The New York Times
March 7, 2009
Obama Set to Reverse Bush’s Stem-Cell Restrictions
By David Stout and Gardiner Harris
WASHINGTON — President Obama will announce Monday that he is reversing Bush administration limits on federal financing for embryonic stem cell research as part of a pledge to separate science and politics, White House officials said Friday.
As a presidential candidate, Mr. Obama spoke out in favor of stem cell research, so his intention to undo the curbs put in place by President George W. Bush is not surprising. But the decision is nonetheless of great interest, involving a long-controversial intersection of science and personal moral beliefs.
The officials said that advocates of unfettered stem cell research, as well as about 30 Democratic and Republican lawmakers who support it, had been invited to a White House ceremony scheduled for 11:45 a.m. Eastern time, when Mr. Obama is expected to make an announcement.
One person familiar with planning for the event said the president would also speak about a general return to “sound science” in his administration, as a fulfillment of his campaign promise to draw a demarcation line between politics and science. The Bush administration was often accused of trying to shade, or even suppress, the findings of government scientists on climate change, sex education, contraceptives and other issues, as well as stem cells.
Mr. Obama’s announcement is not likely to lead to any immediate change in government policy, since it may take many months for the National Institutes of Health to develop new guidelines for research.
Still, research advocates are expected to push for the process to go as quickly as possible to ensure that universities have time to submit grant proposals that can be reviewed and accepted before September 2010, when the health institutes must commit the last of the $10.4 billion given to the N.I.H. as part of the economic stimulus program.
Because embryonic stem cells are capable of developing into any type of cell in the body, many scientists believe that they may one day be able to provide tissues to replace worn-out organs or nonfunctioning cells and, thus, offer powerful new treatments for diabetes, heart disease, Parkinson’s disease and other ailments. Some researchers say the stem cells may even be used someday to treat catastrophic injuries like damage to the spinal cord.
But many people have a moral problem with embryonic stem cell research because creation of the cells entails destruction of human embryos. For that reason, Mr. Bush ordered in August 2001 that federal research be limited to lines of cells that were already in existence, since the embryo destruction for those had already taken place.
The main suspense about what Mr. Obama would do centered on whether he would seek to undo the Bush-era restrictions through legislation or by executive order. The event set for Monday indicates that he might have decided on the latter course, although one person expected to attend the announcement said he understood that the president might also seek to involve Congress.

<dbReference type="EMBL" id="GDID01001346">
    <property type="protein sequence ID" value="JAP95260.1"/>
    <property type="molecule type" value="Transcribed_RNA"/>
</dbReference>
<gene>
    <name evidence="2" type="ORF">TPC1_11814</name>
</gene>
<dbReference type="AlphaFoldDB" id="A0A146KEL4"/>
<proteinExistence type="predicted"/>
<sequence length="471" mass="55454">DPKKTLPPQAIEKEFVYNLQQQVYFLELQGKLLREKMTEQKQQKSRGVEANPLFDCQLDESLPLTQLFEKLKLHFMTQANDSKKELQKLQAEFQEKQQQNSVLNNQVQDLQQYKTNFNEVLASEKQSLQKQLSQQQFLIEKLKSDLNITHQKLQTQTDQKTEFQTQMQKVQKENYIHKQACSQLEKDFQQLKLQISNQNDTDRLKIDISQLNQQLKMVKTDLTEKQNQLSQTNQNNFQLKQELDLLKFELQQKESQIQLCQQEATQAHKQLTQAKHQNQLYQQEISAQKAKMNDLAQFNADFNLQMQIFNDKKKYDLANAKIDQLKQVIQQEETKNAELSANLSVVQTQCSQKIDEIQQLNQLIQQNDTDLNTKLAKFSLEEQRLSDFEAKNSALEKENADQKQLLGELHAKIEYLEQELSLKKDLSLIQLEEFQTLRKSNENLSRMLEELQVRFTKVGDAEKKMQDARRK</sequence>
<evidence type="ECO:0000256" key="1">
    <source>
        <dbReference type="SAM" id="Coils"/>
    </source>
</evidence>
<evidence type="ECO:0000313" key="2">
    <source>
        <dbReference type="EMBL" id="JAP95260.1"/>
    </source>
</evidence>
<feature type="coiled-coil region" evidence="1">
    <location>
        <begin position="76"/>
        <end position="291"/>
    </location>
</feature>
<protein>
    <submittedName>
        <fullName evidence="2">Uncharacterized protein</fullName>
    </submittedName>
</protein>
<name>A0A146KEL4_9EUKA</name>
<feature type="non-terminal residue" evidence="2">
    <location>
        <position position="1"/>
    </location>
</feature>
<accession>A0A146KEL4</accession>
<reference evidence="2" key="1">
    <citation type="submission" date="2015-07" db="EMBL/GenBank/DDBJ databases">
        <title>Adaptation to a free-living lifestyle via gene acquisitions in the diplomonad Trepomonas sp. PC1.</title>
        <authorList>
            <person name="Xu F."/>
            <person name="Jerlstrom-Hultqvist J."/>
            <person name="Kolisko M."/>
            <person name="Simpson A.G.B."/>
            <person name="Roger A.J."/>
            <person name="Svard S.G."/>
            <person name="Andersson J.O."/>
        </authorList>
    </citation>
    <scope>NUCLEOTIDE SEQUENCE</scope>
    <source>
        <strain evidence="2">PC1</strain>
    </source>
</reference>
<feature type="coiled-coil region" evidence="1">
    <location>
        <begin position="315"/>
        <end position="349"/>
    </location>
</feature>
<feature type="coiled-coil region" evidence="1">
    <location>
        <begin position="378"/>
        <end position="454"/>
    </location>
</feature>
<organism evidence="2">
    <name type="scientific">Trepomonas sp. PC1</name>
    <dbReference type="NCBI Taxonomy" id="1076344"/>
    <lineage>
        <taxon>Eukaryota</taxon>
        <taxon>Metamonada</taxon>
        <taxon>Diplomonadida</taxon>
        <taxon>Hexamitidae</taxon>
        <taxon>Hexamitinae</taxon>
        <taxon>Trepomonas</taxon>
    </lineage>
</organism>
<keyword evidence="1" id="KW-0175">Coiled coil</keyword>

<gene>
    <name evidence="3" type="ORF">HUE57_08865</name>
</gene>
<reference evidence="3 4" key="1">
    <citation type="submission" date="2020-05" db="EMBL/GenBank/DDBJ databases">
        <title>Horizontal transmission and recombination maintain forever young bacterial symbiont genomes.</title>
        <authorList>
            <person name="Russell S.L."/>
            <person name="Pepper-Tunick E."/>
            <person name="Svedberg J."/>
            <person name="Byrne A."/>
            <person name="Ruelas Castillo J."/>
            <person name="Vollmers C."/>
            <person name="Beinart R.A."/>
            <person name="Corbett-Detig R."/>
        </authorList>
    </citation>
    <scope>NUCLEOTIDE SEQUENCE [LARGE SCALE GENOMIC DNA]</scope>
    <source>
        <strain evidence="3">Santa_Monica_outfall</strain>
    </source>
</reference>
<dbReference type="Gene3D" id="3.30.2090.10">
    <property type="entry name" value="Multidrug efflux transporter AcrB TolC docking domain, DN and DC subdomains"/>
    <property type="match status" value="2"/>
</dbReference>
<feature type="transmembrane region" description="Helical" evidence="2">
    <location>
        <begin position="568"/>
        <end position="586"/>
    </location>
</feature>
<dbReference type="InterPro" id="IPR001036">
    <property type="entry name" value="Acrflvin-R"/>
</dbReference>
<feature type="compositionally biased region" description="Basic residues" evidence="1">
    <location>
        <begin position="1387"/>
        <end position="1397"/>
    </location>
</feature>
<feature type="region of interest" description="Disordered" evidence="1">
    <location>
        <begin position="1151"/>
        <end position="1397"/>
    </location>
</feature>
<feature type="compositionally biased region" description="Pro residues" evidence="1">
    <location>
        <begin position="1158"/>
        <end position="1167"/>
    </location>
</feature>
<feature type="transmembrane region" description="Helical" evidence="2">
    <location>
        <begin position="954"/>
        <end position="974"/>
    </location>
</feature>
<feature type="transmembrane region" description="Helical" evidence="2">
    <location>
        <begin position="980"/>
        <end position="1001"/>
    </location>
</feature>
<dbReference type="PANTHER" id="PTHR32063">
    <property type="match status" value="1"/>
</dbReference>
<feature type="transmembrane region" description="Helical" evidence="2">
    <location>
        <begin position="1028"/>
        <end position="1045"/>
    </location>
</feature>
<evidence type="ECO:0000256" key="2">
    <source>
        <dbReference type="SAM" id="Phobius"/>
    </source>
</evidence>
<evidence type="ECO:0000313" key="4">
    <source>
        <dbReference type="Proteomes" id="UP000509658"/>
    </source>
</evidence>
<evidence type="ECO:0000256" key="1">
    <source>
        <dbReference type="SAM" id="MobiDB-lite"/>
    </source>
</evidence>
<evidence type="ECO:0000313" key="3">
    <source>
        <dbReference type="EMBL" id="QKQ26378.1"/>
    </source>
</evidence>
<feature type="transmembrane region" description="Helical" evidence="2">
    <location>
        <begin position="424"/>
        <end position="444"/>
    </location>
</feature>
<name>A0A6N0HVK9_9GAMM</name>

Advocates of stem cell research have been hoping for an order lifting all restrictions and allowing scientists and ethicists at the N.I.H., not the White House, to make decisions related to stem cell research.
One prominent advocate of stem cell research is Larry Soler, executive vice president for government relations and operations at the Juvenile Diabetes Research Foundation. Mr. Soler said in a telephone interview Friday that he was sure that Mr. Obama would indeed signal a return to an era of “scientists making scientific decisions.”
Discussions about stem cell research have often been deeply personal as well as scientific. Advocates of unrestricted research note that the cells are typically obtained from embryos that have been abandoned by couples seeking in-vitro fertilization and that the embryos would be discarded anyway.
But many of those opposed to the research say the embryos are nothing less than tiny human beings, with souls, and that destroying them is akin to murder. They argue that research on embryos that would be thrown out is a slippery moral slope to be avoided by a decent society.
Critics of embryonic stem cell research also argue that scientists can use different types of stem cells, like those found in amniotic fluid or the placenta. But supporters of using embryonic cells say those are by far the most promising.
No matter what is announced Monday, the debate over embryonic stem cell research will not subside. That was clear from the reaction unleashed Friday.
“It must be Friday night because word leaks of yet another deadly executive order by President Obama,” said Tony Perkins, president of the Family Research Council, calling Mr. Obama’s intention “a slap in the face to Americans who believe in the dignity of all human life.”
But the Christopher & Dana Reeve Foundation praised the president’s plan.
“By removing politics from science,” said Peter T. Wilderotter, the organization’s president and chief executive, “President Obama has freed researchers to explore these remarkable stem cells, learn from them and possibly develop effective therapies using them.”
The actor Christopher Reeve died in 2004, nine years after being injured in a horseback riding accident. His wife died in 2006. “The Reeves’ belief in the promise of stem cell research is a part of their lasting legacy,” Mr. Wilderotter said.
Among the lawmakers reportedly invited to the White House on Monday are Senators Orrin G. Hatch of Utah and Arlen Specter of Pennsylvania and Representative Michael N. Castle of Delaware, all Republicans; Senators Dianne Feinstein of California, Tom Harkin of Iowa and Edward M. Kennedy of Massachusetts and Representative Diana DeGette of Colorado, all Democrats.
Sheryl Gay Stolberg and Jeff Zeleny contributed reporting.